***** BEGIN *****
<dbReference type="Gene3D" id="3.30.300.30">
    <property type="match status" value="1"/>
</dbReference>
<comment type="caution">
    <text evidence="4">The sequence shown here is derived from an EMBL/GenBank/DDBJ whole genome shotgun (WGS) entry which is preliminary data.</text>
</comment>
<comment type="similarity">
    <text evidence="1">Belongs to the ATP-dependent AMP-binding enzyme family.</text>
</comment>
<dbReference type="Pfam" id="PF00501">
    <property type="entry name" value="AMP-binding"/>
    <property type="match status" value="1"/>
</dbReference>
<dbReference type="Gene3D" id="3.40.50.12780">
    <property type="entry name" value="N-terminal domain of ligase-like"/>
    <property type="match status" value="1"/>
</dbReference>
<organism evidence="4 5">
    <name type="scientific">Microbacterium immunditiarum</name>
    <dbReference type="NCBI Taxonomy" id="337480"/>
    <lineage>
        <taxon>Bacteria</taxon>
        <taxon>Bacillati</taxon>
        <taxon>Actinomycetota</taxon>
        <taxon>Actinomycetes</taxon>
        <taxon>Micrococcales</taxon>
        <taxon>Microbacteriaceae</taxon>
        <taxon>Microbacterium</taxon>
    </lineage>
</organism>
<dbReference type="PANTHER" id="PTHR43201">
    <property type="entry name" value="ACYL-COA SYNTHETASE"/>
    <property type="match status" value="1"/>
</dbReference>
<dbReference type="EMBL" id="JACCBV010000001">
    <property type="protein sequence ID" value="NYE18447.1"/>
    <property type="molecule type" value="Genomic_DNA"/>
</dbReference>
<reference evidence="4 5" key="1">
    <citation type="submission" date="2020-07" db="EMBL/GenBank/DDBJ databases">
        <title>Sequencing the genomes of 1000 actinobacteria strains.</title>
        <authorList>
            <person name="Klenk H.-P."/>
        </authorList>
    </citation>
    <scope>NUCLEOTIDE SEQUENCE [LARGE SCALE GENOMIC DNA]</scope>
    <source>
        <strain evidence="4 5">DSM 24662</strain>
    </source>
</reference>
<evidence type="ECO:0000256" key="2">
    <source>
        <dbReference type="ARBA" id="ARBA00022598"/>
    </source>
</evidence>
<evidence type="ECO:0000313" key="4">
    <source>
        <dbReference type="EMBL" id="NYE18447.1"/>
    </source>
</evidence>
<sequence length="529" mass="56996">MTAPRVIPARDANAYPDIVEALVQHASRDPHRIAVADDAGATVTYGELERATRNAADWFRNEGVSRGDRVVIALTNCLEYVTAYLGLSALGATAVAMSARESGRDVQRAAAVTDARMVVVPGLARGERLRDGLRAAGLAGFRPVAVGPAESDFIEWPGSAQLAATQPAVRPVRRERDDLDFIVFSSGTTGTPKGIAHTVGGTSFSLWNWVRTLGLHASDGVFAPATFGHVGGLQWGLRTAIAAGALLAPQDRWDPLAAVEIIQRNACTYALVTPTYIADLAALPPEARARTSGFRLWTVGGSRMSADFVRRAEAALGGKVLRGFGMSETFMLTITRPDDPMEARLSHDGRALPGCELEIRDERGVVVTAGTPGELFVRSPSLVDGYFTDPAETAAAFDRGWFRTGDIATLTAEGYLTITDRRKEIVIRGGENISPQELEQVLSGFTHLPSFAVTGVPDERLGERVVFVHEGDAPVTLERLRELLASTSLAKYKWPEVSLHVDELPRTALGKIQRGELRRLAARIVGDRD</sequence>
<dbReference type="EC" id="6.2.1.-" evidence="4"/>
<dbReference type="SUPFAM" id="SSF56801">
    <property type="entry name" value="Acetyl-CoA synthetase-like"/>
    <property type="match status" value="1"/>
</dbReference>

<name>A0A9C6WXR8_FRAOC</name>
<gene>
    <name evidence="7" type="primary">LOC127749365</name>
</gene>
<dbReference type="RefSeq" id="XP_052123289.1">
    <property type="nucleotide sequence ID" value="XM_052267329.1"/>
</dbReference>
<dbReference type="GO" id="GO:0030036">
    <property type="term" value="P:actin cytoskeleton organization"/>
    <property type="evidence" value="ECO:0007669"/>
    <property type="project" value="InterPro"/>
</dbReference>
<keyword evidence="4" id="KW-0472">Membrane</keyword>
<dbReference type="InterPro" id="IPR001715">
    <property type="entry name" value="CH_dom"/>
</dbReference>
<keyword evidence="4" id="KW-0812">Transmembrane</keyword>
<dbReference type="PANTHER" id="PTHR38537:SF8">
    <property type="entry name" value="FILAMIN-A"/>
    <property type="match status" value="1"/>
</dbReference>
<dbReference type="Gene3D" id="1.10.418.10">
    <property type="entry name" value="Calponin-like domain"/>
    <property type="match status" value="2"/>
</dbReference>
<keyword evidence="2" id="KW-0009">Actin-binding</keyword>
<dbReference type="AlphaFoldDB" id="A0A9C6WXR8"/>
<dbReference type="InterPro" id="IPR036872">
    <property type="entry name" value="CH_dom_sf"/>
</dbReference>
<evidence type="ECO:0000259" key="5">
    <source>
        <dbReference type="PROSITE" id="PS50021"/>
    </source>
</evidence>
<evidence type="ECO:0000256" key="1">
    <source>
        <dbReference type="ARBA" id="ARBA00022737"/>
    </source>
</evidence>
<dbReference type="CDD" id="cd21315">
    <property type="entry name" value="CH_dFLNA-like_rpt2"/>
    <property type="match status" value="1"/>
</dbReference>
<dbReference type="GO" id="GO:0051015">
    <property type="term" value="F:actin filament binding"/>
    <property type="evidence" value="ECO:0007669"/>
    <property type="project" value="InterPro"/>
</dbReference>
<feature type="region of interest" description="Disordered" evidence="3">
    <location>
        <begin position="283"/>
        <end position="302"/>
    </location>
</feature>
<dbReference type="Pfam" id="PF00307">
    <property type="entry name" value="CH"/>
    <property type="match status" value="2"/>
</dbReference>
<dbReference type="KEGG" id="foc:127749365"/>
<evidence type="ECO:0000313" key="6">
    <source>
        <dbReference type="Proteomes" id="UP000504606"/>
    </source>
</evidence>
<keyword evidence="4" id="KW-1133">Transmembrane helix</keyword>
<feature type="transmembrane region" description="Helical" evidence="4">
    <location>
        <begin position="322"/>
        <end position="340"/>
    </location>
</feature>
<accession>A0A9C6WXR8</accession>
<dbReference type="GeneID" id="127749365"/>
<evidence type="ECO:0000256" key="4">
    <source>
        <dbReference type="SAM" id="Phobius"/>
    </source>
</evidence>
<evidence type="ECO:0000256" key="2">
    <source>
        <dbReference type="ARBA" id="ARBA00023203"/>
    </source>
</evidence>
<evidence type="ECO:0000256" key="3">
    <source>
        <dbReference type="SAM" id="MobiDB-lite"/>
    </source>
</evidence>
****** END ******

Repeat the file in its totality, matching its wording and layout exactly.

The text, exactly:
<dbReference type="Gene3D" id="3.30.300.30">
    <property type="match status" value="1"/>
</dbReference>
<comment type="caution">
    <text evidence="4">The sequence shown here is derived from an EMBL/GenBank/DDBJ whole genome shotgun (WGS) entry which is preliminary data.</text>
</comment>
<comment type="similarity">
    <text evidence="1">Belongs to the ATP-dependent AMP-binding enzyme family.</text>
</comment>
<dbReference type="Pfam" id="PF00501">
    <property type="entry name" value="AMP-binding"/>
    <property type="match status" value="1"/>
</dbReference>
<dbReference type="Gene3D" id="3.40.50.12780">
    <property type="entry name" value="N-terminal domain of ligase-like"/>
    <property type="match status" value="1"/>
</dbReference>
<organism evidence="4 5">
    <name type="scientific">Microbacterium immunditiarum</name>
    <dbReference type="NCBI Taxonomy" id="337480"/>
    <lineage>
        <taxon>Bacteria</taxon>
        <taxon>Bacillati</taxon>
        <taxon>Actinomycetota</taxon>
        <taxon>Actinomycetes</taxon>
        <taxon>Micrococcales</taxon>
        <taxon>Microbacteriaceae</taxon>
        <taxon>Microbacterium</taxon>
    </lineage>
</organism>
<dbReference type="PANTHER" id="PTHR43201">
    <property type="entry name" value="ACYL-COA SYNTHETASE"/>
    <property type="match status" value="1"/>
</dbReference>
<dbReference type="EMBL" id="JACCBV010000001">
    <property type="protein sequence ID" value="NYE18447.1"/>
    <property type="molecule type" value="Genomic_DNA"/>
</dbReference>
<reference evidence="4 5" key="1">
    <citation type="submission" date="2020-07" db="EMBL/GenBank/DDBJ databases">
        <title>Sequencing the genomes of 1000 actinobacteria strains.</title>
        <authorList>
            <person name="Klenk H.-P."/>
        </authorList>
    </citation>
    <scope>NUCLEOTIDE SEQUENCE [LARGE SCALE GENOMIC DNA]</scope>
    <source>
        <strain evidence="4 5">DSM 24662</strain>
    </source>
</reference>
<evidence type="ECO:0000256" key="2">
    <source>
        <dbReference type="ARBA" id="ARBA00022598"/>
    </source>
</evidence>
<evidence type="ECO:0000313" key="4">
    <source>
        <dbReference type="EMBL" id="NYE18447.1"/>
    </source>
</evidence>
<sequence length="529" mass="56996">MTAPRVIPARDANAYPDIVEALVQHASRDPHRIAVADDAGATVTYGELERATRNAADWFRNEGVSRGDRVVIALTNCLEYVTAYLGLSALGATAVAMSARESGRDVQRAAAVTDARMVVVPGLARGERLRDGLRAAGLAGFRPVAVGPAESDFIEWPGSAQLAATQPAVRPVRRERDDLDFIVFSSGTTGTPKGIAHTVGGTSFSLWNWVRTLGLHASDGVFAPATFGHVGGLQWGLRTAIAAGALLAPQDRWDPLAAVEIIQRNACTYALVTPTYIADLAALPPEARARTSGFRLWTVGGSRMSADFVRRAEAALGGKVLRGFGMSETFMLTITRPDDPMEARLSHDGRALPGCELEIRDERGVVVTAGTPGELFVRSPSLVDGYFTDPAETAAAFDRGWFRTGDIATLTAEGYLTITDRRKEIVIRGGENISPQELEQVLSGFTHLPSFAVTGVPDERLGERVVFVHEGDAPVTLERLRELLASTSLAKYKWPEVSLHVDELPRTALGKIQRGELRRLAARIVGDRD</sequence>
<dbReference type="EC" id="6.2.1.-" evidence="4"/>
<dbReference type="SUPFAM" id="SSF56801">
    <property type="entry name" value="Acetyl-CoA synthetase-like"/>
    <property type="match status" value="1"/>
</dbReference>

<name>A0A9C6WXR8_FRAOC</name>
<gene>
    <name evidence="7" type="primary">LOC127749365</name>
</gene>
<dbReference type="RefSeq" id="XP_052123289.1">
    <property type="nucleotide sequence ID" value="XM_052267329.1"/>
</dbReference>
<dbReference type="GO" id="GO:0030036">
    <property type="term" value="P:actin cytoskeleton organization"/>
    <property type="evidence" value="ECO:0007669"/>
    <property type="project" value="InterPro"/>
</dbReference>
<keyword evidence="4" id="KW-0472">Membrane</keyword>
<dbReference type="InterPro" id="IPR001715">
    <property type="entry name" value="CH_dom"/>
</dbReference>
<keyword evidence="4" id="KW-0812">Transmembrane</keyword>
<dbReference type="PANTHER" id="PTHR38537:SF8">
    <property type="entry name" value="FILAMIN-A"/>
    <property type="match status" value="1"/>
</dbReference>
<dbReference type="Gene3D" id="1.10.418.10">
    <property type="entry name" value="Calponin-like domain"/>
    <property type="match status" value="2"/>
</dbReference>
<keyword evidence="2" id="KW-0009">Actin-binding</keyword>
<dbReference type="AlphaFoldDB" id="A0A9C6WXR8"/>
<dbReference type="InterPro" id="IPR036872">
    <property type="entry name" value="CH_dom_sf"/>
</dbReference>
<evidence type="ECO:0000259" key="5">
    <source>
        <dbReference type="PROSITE" id="PS50021"/>
    </source>
</evidence>
<evidence type="ECO:0000256" key="1">
    <source>
        <dbReference type="ARBA" id="ARBA00022737"/>
    </source>
</evidence>
<dbReference type="CDD" id="cd21315">
    <property type="entry name" value="CH_dFLNA-like_rpt2"/>
    <property type="match status" value="1"/>
</dbReference>
<dbReference type="GO" id="GO:0051015">
    <property type="term" value="F:actin filament binding"/>
    <property type="evidence" value="ECO:0007669"/>
    <property type="project" value="InterPro"/>
</dbReference>
<feature type="region of interest" description="Disordered" evidence="3">
    <location>
        <begin position="283"/>
        <end position="302"/>
    </location>
</feature>
<dbReference type="Pfam" id="PF00307">
    <property type="entry name" value="CH"/>
    <property type="match status" value="2"/>
</dbReference>
<dbReference type="KEGG" id="foc:127749365"/>
<evidence type="ECO:0000313" key="6">
    <source>
        <dbReference type="Proteomes" id="UP000504606"/>
    </source>
</evidence>
<keyword evidence="4" id="KW-1133">Transmembrane helix</keyword>
<feature type="transmembrane region" description="Helical" evidence="4">
    <location>
        <begin position="322"/>
        <end position="340"/>
    </location>
</feature>
<accession>A0A9C6WXR8</accession>
<dbReference type="GeneID" id="127749365"/>
<evidence type="ECO:0000256" key="4">
    <source>
        <dbReference type="SAM" id="Phobius"/>
    </source>
</evidence>
<evidence type="ECO:0000256" key="2">
    <source>
        <dbReference type="ARBA" id="ARBA00023203"/>
    </source>
</evidence>
<evidence type="ECO:0000256" key="3">
    <source>
        <dbReference type="SAM" id="MobiDB-lite"/>
    </source>
</evidence>